Tuesday, December 3, 2013

Ramsey Canyon Loop to the Crest of the Huachuca Mountains November 28, 2013

                                 Map showing my route with trails in different colors

Last Friday I returned to Ramsey Canyon to complete the ten mile loop I had set out to do in early September. On the September hike I encountered a horrendous hail and rain storm as I retreated back to my car. As shown by the map above this hike combines four different trails. The first trail in red is the Hamburg Trail which begins at the Ramsey Canyon Preserve and goes up the canyon to the old Hamburg Town site where only foundations remain. The first half mile of this trail is the most popular with visitors because it goes up to an overlook. The trail also follows Ramsey Creek so watch out for small waterfalls and beautiful pools. The second trail of the loop is the Wisconsin Canyon Trail (green on the map). This trail is about 1.5 miles and it takes visitors up to the crest. This trail is is considerably steeper with many more switchbacks.  From the crest the next two miles is along the Huachuca Crest Trail. This trail gives great views of Miller Peak, Ramsey Canyon and mountains to the west. It starts near the Mexican border and goes the whole length of the range. The crest trail provides the first leg of the Arizona trail which runs from southern Arizona to its northern border. The final link of the loop is the Pat Scott Canyon Trail. This trail is steep with many switchbacks the first mile and half before it gets to the bottom of Pat Scott Canyon. The upper part of the canyon is especially beautiful with tall Douglas firs and looks like it hadn't been logged. Near the junction with the Hamburg Trail is the remains of the Hamburg Mine. Today there is not much left but a few rusty pieces of metal and small tailings piles. I was told by people working for the Nature Conservancy that prospectors looking for gold and silver worked this mine for a short time.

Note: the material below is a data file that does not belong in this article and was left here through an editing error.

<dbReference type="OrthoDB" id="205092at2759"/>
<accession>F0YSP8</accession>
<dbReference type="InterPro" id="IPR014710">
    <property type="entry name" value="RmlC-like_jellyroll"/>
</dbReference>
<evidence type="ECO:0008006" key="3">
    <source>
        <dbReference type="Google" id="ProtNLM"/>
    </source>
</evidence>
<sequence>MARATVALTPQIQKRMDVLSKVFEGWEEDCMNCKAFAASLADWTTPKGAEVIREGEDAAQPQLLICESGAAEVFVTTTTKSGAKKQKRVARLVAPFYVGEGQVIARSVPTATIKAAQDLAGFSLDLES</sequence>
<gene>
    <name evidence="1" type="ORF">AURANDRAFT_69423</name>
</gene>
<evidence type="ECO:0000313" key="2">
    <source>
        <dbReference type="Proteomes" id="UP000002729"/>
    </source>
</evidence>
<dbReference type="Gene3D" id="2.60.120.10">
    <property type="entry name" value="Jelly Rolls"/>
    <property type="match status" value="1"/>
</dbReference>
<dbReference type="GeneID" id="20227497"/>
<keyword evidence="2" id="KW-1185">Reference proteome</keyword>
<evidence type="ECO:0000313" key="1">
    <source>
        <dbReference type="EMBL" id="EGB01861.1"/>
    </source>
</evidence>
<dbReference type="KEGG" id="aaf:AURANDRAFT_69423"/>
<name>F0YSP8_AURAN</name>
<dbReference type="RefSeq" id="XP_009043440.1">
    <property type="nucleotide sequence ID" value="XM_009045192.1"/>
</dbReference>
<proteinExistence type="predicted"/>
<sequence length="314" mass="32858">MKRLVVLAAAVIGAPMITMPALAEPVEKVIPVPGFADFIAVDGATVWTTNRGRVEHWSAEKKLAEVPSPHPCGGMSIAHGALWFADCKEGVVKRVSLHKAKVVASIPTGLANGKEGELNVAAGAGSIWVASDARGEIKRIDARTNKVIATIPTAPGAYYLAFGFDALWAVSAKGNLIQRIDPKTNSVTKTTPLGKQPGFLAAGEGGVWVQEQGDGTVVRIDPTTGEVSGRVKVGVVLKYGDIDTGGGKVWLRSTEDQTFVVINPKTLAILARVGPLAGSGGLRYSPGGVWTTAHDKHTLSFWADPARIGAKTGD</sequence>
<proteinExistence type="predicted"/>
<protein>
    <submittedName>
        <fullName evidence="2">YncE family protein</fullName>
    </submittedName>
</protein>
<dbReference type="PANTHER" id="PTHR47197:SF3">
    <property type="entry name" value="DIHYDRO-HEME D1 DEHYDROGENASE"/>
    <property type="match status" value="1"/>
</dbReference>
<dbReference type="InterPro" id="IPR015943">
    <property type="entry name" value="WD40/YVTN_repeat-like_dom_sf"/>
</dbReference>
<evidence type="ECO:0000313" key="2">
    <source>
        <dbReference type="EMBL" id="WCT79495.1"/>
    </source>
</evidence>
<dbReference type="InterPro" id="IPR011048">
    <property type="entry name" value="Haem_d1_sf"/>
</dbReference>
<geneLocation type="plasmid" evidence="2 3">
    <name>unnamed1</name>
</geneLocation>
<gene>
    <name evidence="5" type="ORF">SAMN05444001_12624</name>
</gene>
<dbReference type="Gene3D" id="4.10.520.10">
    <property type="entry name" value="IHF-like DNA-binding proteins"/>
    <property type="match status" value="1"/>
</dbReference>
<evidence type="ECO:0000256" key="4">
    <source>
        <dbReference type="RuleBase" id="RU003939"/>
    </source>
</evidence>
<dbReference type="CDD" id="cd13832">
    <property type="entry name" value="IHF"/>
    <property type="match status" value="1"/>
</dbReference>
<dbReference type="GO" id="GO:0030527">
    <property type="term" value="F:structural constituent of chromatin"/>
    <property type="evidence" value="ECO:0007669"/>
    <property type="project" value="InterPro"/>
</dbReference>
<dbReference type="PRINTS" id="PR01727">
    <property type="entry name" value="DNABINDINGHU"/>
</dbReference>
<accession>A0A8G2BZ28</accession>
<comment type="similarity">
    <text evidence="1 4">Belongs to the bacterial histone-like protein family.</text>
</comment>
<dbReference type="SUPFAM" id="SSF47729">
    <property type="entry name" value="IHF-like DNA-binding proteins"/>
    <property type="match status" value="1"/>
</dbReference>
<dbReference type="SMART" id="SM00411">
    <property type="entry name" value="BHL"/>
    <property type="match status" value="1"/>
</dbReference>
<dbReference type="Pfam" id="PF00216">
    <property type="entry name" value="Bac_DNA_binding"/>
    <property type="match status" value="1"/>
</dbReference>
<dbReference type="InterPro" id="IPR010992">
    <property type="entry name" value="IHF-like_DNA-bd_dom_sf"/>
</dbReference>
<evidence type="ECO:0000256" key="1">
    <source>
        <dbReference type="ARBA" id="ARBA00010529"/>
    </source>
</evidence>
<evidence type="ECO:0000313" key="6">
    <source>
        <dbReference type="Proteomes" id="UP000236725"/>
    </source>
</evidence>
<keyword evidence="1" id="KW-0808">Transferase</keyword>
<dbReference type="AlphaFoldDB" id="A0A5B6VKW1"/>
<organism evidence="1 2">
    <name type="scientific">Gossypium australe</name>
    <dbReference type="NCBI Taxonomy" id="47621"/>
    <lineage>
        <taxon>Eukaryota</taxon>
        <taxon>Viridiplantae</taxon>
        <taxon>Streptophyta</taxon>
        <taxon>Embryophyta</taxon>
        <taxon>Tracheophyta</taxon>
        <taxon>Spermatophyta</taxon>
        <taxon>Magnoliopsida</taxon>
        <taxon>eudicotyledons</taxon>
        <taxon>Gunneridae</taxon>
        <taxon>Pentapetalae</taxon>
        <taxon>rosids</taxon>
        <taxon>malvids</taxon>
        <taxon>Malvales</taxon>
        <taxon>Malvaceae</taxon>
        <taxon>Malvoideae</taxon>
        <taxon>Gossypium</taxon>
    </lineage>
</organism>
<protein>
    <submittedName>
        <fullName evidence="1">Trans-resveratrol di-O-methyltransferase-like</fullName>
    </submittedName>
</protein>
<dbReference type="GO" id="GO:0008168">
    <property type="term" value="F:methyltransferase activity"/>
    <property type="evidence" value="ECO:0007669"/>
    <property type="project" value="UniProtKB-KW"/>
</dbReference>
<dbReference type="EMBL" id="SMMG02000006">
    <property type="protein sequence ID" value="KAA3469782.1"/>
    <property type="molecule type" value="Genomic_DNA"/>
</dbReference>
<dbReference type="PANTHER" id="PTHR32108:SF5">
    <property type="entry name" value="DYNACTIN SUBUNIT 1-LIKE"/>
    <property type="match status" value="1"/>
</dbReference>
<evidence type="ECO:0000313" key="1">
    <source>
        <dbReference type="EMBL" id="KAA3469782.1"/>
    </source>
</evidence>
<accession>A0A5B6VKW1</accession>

I love the Huachuca Mountains because of its flora and fauna diversity. In the lower part of the canyon Big tooth maples, Silver leaf oaks and Sycamores are prevalent. In the upper part of the canyon White fir, Douglas fir, Arizona pine, Southern white pine and Pinyon pine are abundant. Fauna include hundreds of species of birds and mammals. In fact Ramsey Canyon is famous for hummingbirds during the spring migration. Today I saw four White-tailed deer, a Wild turkey, numerous nuthatches and a Downy woodpecker.

Finally, I return to the debate about whether these mountains are safe to hike in. While in Marana, Arizona, I talked to a Arizona Highway Patrol who said he would not hike in the Huachuca Mountains because of drug runners and drug smugglers. While at the Nature Conservancy Headquarters at the base of Ramsey Canyon I asked about safety in southern Arizona mountain ranges. They said in the 90s it was more common to see illegal immigrants begging for water and asking about far off destinations such as Chicago or Boston however, since Border Patrol stepped up enforcement along the border in the 2000s these interactions are rare. It is smart to present common sense such as watching your surroundings and not hiking after 5 pm. I probably would choose other ranges in Arizona to backpack.

                              The crest of the Huachuca Mountains

                             Looking north. This part of the Huachuca Mountains burned and has a oak-scrub woodland.

                                    Looking down Ramsey Canyon toward Sierra Vista from the crest.

                               Trail junction on crest for Sunnyside Canyon. Notice the beautiful pines and firs in the background.

                                  Douglas firs in Pat Scott Canyon
                             Looking up Ramsey Canyon from overlook,

                                         A Silver leaf oak with leaves that have turned colors.
                                                                  Late afternoon sun on tree with yellow leaves.